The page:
Evrard, Y. A., Lun, Y., Aulehla, A., Gan, L. & Johnson, R. L. lunatic fringe is an essential mediator of somite segmentation and patterning. Nature 394, 377–381 (1998)

  15. 15

    Zhang, N. & Gridley, T. Defects in somite formation in lunatic fringe-deficient mice. Nature 394, 374–377 (1998)

  16. 16

    Dale, J. K. et al. Periodic notch inhibition by lunatic fringe underlies the chick segmentation clock. Nature 421, 275–278 (2003)

  17. 17

    Geling, A., Steiner, H., Willem, M., Bally-Cuif, L. & Haass, C. A γ-secretase inhibitor blocks Notch signaling in vivo and causes a severe neurogenic phenotype in zebrafish. EMBO Rep. 3, 688–694 (2002)

  18. 18

    Gibson, G. Developmental evolution: getting robust about robustness. Curr. Biol. 12, R347–R349 (2002)

  19. 19

    Stern, C. D. et al. Activin and its receptors during gastrulation and the later phases of mesoderm development in the chick embryo. Dev. Biol. 172, 192–205 (1995)

  20. 20

    Levin, M., Johnson, R. L., Stern, C. D., Kuehn, M. & Tabin, C. A molecular pathway determining left–right asymmetry in chick embryogenesis. Cell 82, 803–814 (1995)

  21. 21

    Boettger, T., Wittler, L. & Kessel, M. FGF8 functions in the specification of the right body side of the chick. Curr. Biol. 9, 277–280 (1999)

  22. 22

    Hirokawa, N. Stirring up development with the heterotrimeric kinesin KIF3. Traffic 1, 29–34 (2000)

  23. 23

    Wagner, M. K. & Yost, H. J. Left–right development: the roles of nodal cilia. Curr. Biol. 10, R149–R151 (2000)

  24. 24

    Levin, M., Thorlin, T., Robinson, K., Nogi, T. & Mercola, M. Asymmetries in H+/K+-ATPase and cell membrane potentials comprise a very early step in left–right patterning. Cell 111, 77–89 (2002)

  25. 25

    Stern, C. D. & Wolpert, L. Left–right asymmetry: all hands to the pump. Curr. Biol. 12, R802–R803 (2002)

  26. 26

    Mercola, M. Left–right asymmetry: nodal points. J. Cell Sci. 116, 3251–3257 (2003)

  27. 27

    Robinson, K. R. & Messerli, M. A. Left/right, up/down: The role of endogenous electrical fields as directional signals in development, repair and invasion. Bioessays 25, 759–766 (2003)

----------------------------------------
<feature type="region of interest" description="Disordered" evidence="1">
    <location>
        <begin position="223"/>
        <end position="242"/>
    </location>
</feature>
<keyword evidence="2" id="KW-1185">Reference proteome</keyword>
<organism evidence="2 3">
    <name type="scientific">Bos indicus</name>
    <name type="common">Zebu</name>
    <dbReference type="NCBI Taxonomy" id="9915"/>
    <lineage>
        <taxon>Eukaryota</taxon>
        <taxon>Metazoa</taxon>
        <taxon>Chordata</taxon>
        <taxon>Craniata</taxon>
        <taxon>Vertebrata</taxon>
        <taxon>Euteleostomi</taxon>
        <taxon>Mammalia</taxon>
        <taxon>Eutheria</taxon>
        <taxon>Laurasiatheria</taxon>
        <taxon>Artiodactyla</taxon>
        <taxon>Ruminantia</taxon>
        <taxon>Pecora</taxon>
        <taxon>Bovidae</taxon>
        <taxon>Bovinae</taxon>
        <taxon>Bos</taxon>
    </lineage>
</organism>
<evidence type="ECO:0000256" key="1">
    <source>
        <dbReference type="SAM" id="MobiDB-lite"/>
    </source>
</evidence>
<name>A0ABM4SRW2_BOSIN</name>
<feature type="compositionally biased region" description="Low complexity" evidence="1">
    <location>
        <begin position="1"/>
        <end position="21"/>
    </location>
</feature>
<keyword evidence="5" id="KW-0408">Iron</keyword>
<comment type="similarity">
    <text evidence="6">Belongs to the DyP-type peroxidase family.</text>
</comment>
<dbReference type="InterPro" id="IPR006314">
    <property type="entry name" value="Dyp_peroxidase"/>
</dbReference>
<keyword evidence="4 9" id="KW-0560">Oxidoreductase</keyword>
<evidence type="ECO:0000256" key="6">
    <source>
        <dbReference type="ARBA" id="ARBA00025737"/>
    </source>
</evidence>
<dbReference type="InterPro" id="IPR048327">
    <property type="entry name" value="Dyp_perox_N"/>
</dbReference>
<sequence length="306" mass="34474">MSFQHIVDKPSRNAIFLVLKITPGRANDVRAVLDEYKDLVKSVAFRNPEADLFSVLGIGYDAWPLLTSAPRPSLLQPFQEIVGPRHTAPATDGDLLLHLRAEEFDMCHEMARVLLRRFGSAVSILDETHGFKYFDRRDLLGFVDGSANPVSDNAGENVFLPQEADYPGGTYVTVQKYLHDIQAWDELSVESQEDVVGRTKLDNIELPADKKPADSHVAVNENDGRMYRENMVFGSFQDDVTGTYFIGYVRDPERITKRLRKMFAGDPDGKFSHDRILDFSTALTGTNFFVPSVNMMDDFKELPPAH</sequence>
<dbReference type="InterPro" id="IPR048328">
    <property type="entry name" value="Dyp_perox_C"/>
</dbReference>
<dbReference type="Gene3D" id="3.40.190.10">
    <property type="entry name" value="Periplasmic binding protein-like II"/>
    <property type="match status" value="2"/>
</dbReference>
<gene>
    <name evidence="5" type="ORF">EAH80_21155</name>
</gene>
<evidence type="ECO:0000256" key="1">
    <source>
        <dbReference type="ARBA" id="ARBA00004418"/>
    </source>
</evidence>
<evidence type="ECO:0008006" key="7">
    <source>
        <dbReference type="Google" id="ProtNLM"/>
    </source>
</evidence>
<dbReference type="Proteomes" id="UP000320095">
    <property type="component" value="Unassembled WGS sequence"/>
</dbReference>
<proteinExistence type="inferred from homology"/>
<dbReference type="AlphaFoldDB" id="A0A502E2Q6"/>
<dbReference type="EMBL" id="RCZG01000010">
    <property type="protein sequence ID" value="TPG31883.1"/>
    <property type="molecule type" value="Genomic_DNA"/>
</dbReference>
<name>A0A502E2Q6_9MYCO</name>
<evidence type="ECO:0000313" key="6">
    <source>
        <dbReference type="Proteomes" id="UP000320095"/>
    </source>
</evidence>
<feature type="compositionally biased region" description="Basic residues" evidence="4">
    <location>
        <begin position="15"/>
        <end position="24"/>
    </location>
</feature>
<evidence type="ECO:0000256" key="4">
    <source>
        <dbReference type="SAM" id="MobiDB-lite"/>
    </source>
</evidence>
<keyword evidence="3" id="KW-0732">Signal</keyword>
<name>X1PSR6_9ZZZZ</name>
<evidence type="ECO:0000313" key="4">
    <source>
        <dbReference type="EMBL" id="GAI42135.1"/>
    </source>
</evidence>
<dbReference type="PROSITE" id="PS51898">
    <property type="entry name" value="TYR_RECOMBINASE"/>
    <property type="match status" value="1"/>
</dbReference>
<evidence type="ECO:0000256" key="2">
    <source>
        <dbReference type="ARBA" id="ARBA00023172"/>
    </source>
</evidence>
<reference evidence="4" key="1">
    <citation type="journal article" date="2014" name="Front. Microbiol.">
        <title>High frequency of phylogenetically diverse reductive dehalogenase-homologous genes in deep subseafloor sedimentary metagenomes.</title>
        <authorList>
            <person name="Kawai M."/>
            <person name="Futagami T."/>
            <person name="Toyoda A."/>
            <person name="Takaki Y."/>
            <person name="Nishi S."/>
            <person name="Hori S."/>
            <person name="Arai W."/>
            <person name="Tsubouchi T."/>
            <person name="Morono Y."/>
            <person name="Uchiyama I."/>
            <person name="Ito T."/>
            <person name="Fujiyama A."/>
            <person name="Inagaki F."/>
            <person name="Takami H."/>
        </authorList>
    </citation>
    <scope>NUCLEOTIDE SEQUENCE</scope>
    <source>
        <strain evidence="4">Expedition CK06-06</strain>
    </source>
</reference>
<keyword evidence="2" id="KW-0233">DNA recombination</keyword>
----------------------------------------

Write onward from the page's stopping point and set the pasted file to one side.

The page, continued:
28. 28

    Rao, Z. et al. The structure of a Ca2+-binding epidermal growth factor-like domain: its role in protein-protein interactions. Cell 82, 131–141 (1995)

  29. 29

    Rand, M. D., Lindblom, A., Carlson, J., Villoutreix, B. O. & Stenflo, J. Calcium binding to tandem repeats of EGF-like modules. Expression and characterization of the EGF-like modules of human Notch-1 implicated in receptor–ligand interactions. Protein Sci. 6, 2059–2071 (1997)

  30. 30

    McGrath, J., Somlo, S., Makova, S., Tian, X. & Brueckner, M. Two populations of node monocilia initiate left–right asymmetry in the mouse. Cell 114, 61–73 (2003)

  31. 31

    Hicks, C. et al. Fringe differentially modulates Jagged1 and Delta1 signalling through Notch1 and Notch2. Nature Cell Biol. 2, 515–520 (2000)

  32. 32

    Jarriault, S. et al. Signalling downstream of activated mammalian Notch. Nature 377, 355–358 (1995)

  33. 33

    Rand, M. D. et al. Calcium depletion dissociates and activates heterodimeric notch receptors. Mol. Cell. Biol. 20, 1825–1835 (2000)

  34. 34

    Jaffe, L. F. Organization of early development by calcium patterns. Bioessays 21, 657–667 (1999)

  35. 35

    New, D. A. T. A new technique for the cultivation of the chick embryo in vitro. J. Embryol. Exp. Morphol. 3, 326–331 (1955)

  36. 36

    Ryan, A. K. et al. Pitx2 determines left–right asymmetry of internal organs in vertebrates. Nature 394, 545–551 (1998)

  37. 37

    Itasaki, N., Bel-Vialar, S. & Krumlauf, R. ‘Shocking’ developments in chick embryology: electroporation and in ovo gene expression. Nature Cell Biol. 1, E203–E207 (1999)

  38. 38